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Five years ago, the thriving freeware adventure game scene wasn’t getting the press attention it deserved, and Adventure Gamers was eager to fill the void. Coordinating more than a dozen new games each month, however, promised to be a monumental task for whoever took up the challenge. The person who stepped up, as it turns out, was me. With the new role came its own new article series called Following Freeware, a monthly round-up of free game releases that has appeared almost every month since.
I remember how difficult it was compiling the very first list of indie adventures to cover, as I really had no idea how to go about finding good freeware games. Fortunately a couple of good games practically fell into my lap, so we didn’t end up with an introductory article devoid of content. The first Following Freeware was published on 29 September 2010, and was quite different from how it appears today. Back then each game had only a very brief description, and the first article had no “Other games” section. Both the search process and the articles themselves have been considerably refined over the intervening years. Now each month a selection of sites covering dozens of games are scoured for worthy fare, along with tips received directly from developers and supportive gamers. The not-so-short list from this initial process is then further whittled down to the games that deserve full coverage, and those that merit at least a single-line reference at the end. Rest assured that the games you see in the final articles are vetted and carefully selected, not just picked up at random.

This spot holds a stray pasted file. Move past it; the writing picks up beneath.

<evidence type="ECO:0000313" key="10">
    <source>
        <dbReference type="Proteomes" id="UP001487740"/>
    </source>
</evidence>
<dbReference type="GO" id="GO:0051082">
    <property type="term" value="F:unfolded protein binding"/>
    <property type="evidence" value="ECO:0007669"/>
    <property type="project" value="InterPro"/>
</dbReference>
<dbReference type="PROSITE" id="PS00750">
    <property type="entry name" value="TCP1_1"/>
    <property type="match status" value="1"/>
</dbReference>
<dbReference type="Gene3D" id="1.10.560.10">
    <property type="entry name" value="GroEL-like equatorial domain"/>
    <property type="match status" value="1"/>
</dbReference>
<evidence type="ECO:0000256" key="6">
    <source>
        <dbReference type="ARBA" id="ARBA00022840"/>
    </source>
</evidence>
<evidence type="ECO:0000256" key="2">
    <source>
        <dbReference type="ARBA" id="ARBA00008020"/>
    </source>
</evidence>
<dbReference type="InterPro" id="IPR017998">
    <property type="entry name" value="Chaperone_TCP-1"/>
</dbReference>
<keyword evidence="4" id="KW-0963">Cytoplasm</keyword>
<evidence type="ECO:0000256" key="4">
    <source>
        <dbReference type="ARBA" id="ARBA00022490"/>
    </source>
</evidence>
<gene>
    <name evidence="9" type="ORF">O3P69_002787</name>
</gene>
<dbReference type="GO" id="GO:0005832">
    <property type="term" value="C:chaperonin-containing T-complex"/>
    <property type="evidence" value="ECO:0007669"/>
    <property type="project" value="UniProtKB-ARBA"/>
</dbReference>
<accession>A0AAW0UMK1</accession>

Since that first article, an incredible 485 games have been covered in full, with a further 318 getting abbreviated acknowledgements. In honour of the five-year anniversary of Following Freeware, I have picked out the games that stood out for me each month since the series began. These are not necessarily the “best” games that came out in their respective months, but rather the ones that still stick in my memory, be it for an intriguing lead character, a novel premise or a particular challenge they represented. Picking out just one game per month was sometimes tough. To any developers out there reading, I can only repeat what I said at my presentation at AdventureX last year: I have enjoyed ALL of the games that have appeared in the articles, for one reason or another too numerous to mention. There is no slight intended for any game not revisited here; rather, it’s a testament to the incredible quality of adventures delivered by dedicated designers like yourselves, month after month, year after year. Keep up the good work, and keep those gems coming!
August 2010 – The Journey Down: Episode 1 - Over the Edge by SkyGoblin
This was one of the good games that just fell into my lap that very first month. At the time the forums had a separate freeware section, and Theodor Waern of SkyGoblin chose the perfect time to post about his game. The influence of LucasArts clearly came through in the feel of the game in a very positive fashion. At the same time, the tribal mask imagery on the characters gave it a distinctive look all its own. As a flagship title for a new article series extolling the wonders available on the freeware scene, this game seemed like a gift.